ScrapDrain “captures food scrap before it enters the drain line with greater capacity & finer collection,” the company states. “It keeps drains and septic systems clear from solids while helping to promote landfill diversion using compost options.”

A local new source in Earth Bio Tech’s hometown of Glendale PA covered the product launch in an article entitled Glenside’s EarthBio Technologies launches ScrapDrain.

The article reports:

“There is a long-standing belief that garbage disposals are eco-friendly. As Douglas Horner, managing director of EarthBio points out, ‘The operating facts suggest otherwise since garbage disposals use lots of electricity, loads of extra water, and produce a slurry of solids.’ This slurry, according to Horner, travels into our waterways to our wastewater treatment plants where the solids are screened out and trucked off to landfill.”

“A cycle of futility”, Horner says.

ScrapDrain delivers 8x more capacity than the average sink strainer, the company reports. For residential applications, the food waste rinses into ScrapDrain where it is collected and strained. In a single motion, the stainless collection basket allows for simple transfer to the collection bin. For commercial applications, ScrapDrain prevents food solids from clogging the drain line and building up in the grease trap. As a result, the grease trap works more efficiently, and the drain lines stays clear and flowing.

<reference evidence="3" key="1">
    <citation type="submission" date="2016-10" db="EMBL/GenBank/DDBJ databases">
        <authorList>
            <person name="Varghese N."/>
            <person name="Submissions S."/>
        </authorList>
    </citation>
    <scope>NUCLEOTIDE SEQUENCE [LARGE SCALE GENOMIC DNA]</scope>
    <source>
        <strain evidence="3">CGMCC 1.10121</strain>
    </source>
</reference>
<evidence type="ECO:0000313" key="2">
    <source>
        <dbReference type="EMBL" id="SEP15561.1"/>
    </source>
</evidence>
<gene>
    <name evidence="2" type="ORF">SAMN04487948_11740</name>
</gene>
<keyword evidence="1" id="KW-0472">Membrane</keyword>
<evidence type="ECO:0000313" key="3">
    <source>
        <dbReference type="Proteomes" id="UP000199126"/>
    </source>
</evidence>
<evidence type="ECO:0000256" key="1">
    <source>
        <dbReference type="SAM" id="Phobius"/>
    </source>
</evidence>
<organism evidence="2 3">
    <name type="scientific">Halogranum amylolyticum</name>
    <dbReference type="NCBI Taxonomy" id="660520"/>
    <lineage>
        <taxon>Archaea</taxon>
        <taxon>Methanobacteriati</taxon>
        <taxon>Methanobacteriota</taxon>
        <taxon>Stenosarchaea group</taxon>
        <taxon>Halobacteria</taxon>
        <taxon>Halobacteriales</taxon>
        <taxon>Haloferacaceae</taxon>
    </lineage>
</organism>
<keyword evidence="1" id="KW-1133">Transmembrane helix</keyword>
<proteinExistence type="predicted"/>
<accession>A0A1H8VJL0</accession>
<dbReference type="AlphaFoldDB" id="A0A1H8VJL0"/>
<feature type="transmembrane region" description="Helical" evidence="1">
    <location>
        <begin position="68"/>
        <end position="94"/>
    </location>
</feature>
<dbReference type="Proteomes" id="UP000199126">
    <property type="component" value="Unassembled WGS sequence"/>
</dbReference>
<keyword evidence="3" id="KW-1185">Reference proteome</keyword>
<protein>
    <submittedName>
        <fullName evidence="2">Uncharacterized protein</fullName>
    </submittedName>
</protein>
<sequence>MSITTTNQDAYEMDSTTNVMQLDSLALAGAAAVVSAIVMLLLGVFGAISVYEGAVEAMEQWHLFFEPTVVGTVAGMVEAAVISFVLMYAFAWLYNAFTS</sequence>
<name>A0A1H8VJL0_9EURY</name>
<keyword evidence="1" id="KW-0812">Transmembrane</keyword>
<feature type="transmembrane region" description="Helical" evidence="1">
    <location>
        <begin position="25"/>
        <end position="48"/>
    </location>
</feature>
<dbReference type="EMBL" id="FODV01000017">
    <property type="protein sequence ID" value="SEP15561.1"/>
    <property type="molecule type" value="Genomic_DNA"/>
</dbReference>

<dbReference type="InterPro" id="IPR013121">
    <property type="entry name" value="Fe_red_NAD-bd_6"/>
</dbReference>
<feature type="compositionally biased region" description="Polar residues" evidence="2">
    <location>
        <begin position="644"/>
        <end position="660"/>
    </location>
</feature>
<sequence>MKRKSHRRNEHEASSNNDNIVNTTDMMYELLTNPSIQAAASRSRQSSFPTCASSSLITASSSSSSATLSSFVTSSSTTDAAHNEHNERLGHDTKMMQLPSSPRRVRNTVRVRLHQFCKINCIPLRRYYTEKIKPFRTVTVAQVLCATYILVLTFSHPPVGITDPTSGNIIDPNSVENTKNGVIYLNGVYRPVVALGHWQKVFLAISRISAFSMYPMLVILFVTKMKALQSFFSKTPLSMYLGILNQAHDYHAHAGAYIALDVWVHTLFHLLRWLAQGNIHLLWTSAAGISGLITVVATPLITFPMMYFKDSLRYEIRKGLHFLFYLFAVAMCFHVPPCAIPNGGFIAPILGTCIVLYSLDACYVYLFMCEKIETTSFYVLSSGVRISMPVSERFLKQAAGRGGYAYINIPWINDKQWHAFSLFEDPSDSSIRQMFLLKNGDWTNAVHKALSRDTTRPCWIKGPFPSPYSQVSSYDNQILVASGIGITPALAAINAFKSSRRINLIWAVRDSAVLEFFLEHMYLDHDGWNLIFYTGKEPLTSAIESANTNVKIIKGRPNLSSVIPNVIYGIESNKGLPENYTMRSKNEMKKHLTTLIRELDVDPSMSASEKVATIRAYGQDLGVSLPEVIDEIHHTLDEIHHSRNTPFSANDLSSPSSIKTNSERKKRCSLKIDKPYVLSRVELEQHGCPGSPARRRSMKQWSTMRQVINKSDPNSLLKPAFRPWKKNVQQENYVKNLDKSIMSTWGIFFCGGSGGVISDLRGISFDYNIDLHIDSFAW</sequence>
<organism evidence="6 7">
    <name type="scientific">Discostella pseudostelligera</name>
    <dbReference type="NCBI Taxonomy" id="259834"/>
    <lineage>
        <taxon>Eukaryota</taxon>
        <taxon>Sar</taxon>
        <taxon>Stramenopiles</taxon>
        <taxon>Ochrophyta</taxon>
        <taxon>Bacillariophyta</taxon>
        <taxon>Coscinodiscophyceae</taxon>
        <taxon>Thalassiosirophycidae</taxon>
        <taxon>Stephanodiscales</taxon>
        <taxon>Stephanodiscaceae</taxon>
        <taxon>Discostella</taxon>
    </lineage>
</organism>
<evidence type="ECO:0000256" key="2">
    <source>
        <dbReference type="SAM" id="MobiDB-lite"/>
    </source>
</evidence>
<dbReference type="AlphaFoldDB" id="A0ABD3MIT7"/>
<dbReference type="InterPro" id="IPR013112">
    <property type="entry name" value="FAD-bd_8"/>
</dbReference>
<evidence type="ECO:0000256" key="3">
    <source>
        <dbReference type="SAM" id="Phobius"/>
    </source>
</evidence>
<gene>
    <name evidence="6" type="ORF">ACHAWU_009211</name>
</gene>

Building upon its long history of addressing food waste and practical solutions to it, NERC welcomes Earth Bio Tech to its growing roster of Advisory Members. We look forward to cooperating with Earth Bio Tech in finding solutions to the issue of food waste.